5 Must-Try Desserts from Southern Italy

5 Must-Try Desserts from Southern Italy

May 31, 2024Federico Milone

Italy is a paradise for dessert lovers, and Southern Italy does not disappoint. Each region boasts a unique culinary heritage, the result of centuries of history, cultural influences, and local ingredients.

Embark on a delightful journey through 5 must-try desserts from Southern Italy:

Cannoli from Sicily

Cannoli are an undisputed symbol of Sicily. These crispy tube-shaped shells are filled with an irresistible sweetened ricotta cream, enriched with candied fruit and chocolate chips. Their origins can be traced back to the Arab period in Sicily, and the recipe, handed down through generations, jealously guards the secrets of a timeless taste.

Babà from Naples

The Neapolitan babà is an ode to indulgence. A leavened dome-shaped cake, soaked in a rum-based liqueur and covered with a sugary glaze. Its origins date back to the 18th century when King Stanislaus Leszczynski, Duke of Lorraine, visiting the Neapolitan court, asked local pastry chefs to create a dessert reminiscent of Kugelhopf, a beloved Polish pastry. Thus, the babà was born, conquering the palates of all with its soft texture and irresistible alcoholic flavor.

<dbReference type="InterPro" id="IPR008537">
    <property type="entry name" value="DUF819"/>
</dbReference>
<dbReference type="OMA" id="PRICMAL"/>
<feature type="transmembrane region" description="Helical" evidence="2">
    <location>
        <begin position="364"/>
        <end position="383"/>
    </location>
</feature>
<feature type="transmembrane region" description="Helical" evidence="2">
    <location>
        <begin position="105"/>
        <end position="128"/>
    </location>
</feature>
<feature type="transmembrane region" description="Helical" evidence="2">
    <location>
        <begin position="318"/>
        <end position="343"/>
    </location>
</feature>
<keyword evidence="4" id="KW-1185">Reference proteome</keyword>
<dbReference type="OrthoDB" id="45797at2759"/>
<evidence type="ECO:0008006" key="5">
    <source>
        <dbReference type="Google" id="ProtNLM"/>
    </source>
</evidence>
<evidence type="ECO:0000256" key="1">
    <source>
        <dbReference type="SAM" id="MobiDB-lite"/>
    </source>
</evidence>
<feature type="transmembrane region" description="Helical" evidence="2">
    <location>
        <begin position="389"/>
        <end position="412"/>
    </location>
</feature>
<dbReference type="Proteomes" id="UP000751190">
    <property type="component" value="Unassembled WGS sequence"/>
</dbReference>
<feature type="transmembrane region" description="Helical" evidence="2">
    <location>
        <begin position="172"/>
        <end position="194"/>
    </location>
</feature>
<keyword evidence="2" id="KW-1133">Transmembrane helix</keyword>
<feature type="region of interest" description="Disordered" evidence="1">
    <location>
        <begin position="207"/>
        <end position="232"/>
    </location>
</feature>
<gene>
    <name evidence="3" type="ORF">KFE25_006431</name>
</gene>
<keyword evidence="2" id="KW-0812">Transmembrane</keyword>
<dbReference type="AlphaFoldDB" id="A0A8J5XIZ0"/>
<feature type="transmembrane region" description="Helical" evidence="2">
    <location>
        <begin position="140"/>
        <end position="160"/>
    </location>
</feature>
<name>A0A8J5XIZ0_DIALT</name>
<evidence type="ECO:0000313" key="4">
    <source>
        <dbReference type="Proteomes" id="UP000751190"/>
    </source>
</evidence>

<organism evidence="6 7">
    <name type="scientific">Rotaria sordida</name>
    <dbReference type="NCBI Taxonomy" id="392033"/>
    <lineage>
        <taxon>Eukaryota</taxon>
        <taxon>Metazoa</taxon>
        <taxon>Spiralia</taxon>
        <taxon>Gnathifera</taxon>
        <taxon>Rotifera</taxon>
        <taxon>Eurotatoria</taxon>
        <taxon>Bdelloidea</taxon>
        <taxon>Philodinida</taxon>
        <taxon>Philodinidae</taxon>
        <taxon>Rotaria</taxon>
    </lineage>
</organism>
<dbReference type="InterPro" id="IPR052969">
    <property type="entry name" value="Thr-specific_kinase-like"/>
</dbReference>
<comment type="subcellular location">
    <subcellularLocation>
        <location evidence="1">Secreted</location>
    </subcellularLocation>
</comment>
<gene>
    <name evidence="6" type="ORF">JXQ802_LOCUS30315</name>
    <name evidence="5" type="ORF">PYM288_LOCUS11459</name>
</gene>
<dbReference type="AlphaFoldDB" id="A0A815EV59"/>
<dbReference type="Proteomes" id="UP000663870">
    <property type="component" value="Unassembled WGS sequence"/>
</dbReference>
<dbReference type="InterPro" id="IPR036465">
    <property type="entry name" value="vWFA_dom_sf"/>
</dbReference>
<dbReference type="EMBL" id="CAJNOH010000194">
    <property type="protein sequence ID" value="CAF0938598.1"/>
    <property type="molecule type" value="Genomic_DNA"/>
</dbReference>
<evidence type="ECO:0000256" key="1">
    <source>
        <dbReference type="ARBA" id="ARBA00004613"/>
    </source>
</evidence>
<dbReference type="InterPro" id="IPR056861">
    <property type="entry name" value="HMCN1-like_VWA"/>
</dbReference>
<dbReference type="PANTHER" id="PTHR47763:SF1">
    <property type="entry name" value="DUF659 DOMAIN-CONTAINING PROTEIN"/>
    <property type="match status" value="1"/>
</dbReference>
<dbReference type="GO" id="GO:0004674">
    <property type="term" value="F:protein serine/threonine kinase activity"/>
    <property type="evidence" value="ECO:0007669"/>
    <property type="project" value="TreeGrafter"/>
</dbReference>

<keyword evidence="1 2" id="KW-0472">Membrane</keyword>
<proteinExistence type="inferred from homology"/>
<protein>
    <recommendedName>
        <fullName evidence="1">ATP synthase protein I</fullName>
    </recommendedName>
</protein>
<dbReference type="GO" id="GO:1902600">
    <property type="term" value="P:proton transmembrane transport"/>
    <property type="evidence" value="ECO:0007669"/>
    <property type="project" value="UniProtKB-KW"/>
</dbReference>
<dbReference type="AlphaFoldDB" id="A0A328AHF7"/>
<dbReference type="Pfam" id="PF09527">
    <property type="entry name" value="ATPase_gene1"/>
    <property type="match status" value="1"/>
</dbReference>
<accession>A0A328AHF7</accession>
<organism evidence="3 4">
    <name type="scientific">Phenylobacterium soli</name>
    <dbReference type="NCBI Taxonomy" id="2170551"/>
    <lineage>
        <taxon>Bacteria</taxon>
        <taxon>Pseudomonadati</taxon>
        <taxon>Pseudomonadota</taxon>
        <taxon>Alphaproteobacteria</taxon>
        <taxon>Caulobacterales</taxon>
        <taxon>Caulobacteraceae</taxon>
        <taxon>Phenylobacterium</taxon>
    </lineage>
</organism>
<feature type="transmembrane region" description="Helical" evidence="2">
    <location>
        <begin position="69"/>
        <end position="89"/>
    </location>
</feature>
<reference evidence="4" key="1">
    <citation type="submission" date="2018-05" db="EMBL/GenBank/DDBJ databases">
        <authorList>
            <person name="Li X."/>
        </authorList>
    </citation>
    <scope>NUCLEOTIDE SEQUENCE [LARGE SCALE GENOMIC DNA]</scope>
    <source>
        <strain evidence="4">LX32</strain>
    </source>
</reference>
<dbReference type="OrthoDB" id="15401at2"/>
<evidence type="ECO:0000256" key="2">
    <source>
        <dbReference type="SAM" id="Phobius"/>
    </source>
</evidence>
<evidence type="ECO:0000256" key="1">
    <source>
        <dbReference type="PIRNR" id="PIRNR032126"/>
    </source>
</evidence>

Pasticciotto from Lecce

From Salento comes the pasticciotto, a masterpiece of simplicity and taste. A golden-brown pastry shell encloses a creamy heart of custard with an intense lemon flavor. Its origin is uncertain, but it is thought to date back to the 16th century. The Pasticciotto is perfect for any time of day, from breakfast to dessert.

Susumelle from Calabria

Susumelle Calabresi are rustic biscuits with a rich and intense flavor. Prepared with shortcrust pastry, dried figs, walnuts, almonds, and honey, these sweets represent Calabrian peasant tradition. Their crescent shape is reminiscent of plums, from which they take their name. Perfect to enjoy with a glass of liqueur wine, susumelle are a true indulgence.

Maritozzo from Rome

The maritozzo romano is a springtime dessert linked to the feast of St. Joseph. A soft, orange-scented brioche, cut in half and filled with whipped cream and candied fruit. Its origin dates to the 13th century, and its name derives from the fact that in the past, fiancés used to give this sweet to their brides-to-be as a token of love.

Each region has its unique specialties, jealously guarded by local pastry chefs. I invite you to explore Southern Italy and let yourself be conquered by this explosion of flavors and traditions.

Tip: If you love desserts, don't miss the opportunity to attend a local festival or food festival in Southern Italy. You can fully immerse yourself in the local culture and taste many delicious specialties!

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